Dr. Shore Speaks About Successful Transition to Adulthood

Stephen Shore on transitioning to adulthood

Professor Shore has been able to remedy his sensitivity to overhead lights by wearing a baseball cap during his lectures.

Dr. Stephen Shore is no stranger to awkward situations. Through his lecture “Promoting Successful Transition to Adulthood for Individuals on the Autism Spectrum” presented on Friday at Hotel Pennsylvania, Dr. Shore hopes that his experiences navigating through life with Asperger’s Syndrome are instructive for young adults on the autistic spectrum.

A successful transition to adulthood often revolves around choosing the right career. Dr. Shore spoke about his fascination with mechanical watches as a child, and how he was able to parlay this strength into a college job repairing bicycles.

It is an unfortunate truth that the unemployment rate among adults with autism remains high today. The majority of young adults affected by asd struggle to achieve full-time employment- some estimates suggest over 90%. While teens on the spectrum vary widely in their degree of functioning (high/low), there are steps that may be taken to improve their likelihood of achieving independence.

Anyone on the autistic spectrum has their own set of strengths and interests. A child may love putting items in the correct order, for example. It may be ideal for this individual to take a job stocking shelves. This could parlay into a career in inventory management.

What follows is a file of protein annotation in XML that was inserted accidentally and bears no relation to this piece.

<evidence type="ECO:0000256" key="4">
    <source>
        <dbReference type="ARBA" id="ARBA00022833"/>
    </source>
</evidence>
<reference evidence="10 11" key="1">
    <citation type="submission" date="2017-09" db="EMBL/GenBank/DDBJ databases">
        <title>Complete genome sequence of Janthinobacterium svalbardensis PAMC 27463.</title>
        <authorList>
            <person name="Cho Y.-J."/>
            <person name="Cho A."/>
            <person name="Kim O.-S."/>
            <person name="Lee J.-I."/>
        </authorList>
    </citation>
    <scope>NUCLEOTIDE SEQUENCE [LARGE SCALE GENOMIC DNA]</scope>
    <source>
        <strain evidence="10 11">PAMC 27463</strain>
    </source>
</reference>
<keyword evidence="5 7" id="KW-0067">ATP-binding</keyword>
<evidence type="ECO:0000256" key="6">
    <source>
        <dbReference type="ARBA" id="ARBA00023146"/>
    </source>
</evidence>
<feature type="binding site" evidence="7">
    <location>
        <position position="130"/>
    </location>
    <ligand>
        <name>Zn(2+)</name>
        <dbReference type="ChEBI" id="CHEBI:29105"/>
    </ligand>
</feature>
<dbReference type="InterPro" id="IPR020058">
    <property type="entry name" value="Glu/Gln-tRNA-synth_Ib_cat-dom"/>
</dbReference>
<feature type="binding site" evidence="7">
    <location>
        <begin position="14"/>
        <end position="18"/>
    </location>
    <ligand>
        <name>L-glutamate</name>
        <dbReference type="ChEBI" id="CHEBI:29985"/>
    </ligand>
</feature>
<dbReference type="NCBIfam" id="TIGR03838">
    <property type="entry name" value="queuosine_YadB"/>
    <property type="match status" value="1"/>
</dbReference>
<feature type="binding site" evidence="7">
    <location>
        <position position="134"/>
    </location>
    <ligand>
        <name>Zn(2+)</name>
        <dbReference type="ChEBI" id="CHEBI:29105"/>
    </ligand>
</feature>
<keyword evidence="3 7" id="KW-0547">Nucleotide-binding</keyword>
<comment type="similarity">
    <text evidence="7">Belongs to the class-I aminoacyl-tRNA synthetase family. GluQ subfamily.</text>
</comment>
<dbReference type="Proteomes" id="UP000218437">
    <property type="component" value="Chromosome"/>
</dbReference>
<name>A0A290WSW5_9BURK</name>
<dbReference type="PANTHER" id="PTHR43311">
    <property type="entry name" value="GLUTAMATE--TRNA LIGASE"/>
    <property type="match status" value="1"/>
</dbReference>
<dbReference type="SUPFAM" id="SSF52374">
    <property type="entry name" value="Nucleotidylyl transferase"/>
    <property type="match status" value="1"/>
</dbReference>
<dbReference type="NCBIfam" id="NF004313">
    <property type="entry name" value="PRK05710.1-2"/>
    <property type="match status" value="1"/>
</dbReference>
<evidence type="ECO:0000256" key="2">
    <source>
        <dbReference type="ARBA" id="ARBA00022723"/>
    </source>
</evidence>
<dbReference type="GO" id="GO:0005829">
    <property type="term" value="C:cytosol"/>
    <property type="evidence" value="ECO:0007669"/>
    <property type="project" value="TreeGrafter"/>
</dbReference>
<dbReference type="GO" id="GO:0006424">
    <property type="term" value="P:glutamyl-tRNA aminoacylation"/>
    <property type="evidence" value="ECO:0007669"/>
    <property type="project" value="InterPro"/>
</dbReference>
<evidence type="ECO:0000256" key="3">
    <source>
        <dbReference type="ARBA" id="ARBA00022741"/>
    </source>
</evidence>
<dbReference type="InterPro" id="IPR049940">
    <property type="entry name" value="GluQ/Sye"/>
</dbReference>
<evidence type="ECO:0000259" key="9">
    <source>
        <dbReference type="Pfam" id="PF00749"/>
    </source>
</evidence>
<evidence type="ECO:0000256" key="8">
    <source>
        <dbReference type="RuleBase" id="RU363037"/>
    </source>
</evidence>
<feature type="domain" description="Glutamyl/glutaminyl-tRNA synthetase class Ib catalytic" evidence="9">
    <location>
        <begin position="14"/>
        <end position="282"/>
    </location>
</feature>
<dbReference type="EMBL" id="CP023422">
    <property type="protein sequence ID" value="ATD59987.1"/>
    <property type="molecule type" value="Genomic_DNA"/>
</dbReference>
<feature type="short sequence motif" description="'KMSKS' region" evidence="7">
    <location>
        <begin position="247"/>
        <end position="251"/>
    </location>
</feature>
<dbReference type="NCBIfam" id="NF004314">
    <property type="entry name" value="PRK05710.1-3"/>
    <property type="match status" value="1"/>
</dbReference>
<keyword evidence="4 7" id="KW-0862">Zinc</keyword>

There are various professions that benefit from the skill set exhibited by some people with ASD. We have seen several companies, such as engineering firms, that actually have programs designed to place bright young adults on the autistic spectrum with jobs that utilize their math skills and minimal socialization. Employers sometimes praise these workers for their lack of idle chatter during a productive work day.

But proper employment is not the only challenge on the path toward adulthood. Learning to build social and relationship skills is usually a challenge for someone with ASD. Dr. Shore suggests that we ask for what he calls “reasonable accommodations” in order to successfully integrate into social groups.

For example, Dr. Shore typically presents his lectures wearing a baseball cap. Although this may seem unusual, his reasoning has nothing to do with making a style statement. He explained how the overhead LED lighting in lecture halls bothers him more than it would the average person, who may not even be affected. Asking for reasonable accommodations like this can help a person with autism fit in with others. The key, as always, is awareness- if the adults around him understand what his needs are, they may be more likely to feel comfortable with his differences.

Children with autism are poorly prepared for their adult lives, according to Dr. Shore, which is something that caregivers, therapists, and teachers need to change. It is typical to begin preparing a child for their adult lives at 16.

“This is about ten years too late,” said Dr. Shore, in response to that idea.

ICare4Autism is in the process of creating a Global Workforce Initiative vocational training program that will help teens develop their skills and translate them into a career. It is estimated that this year alone, around 50,000 18 year olds with autism will enter the workforce or choose to continue their education.

Written by Hannah Jay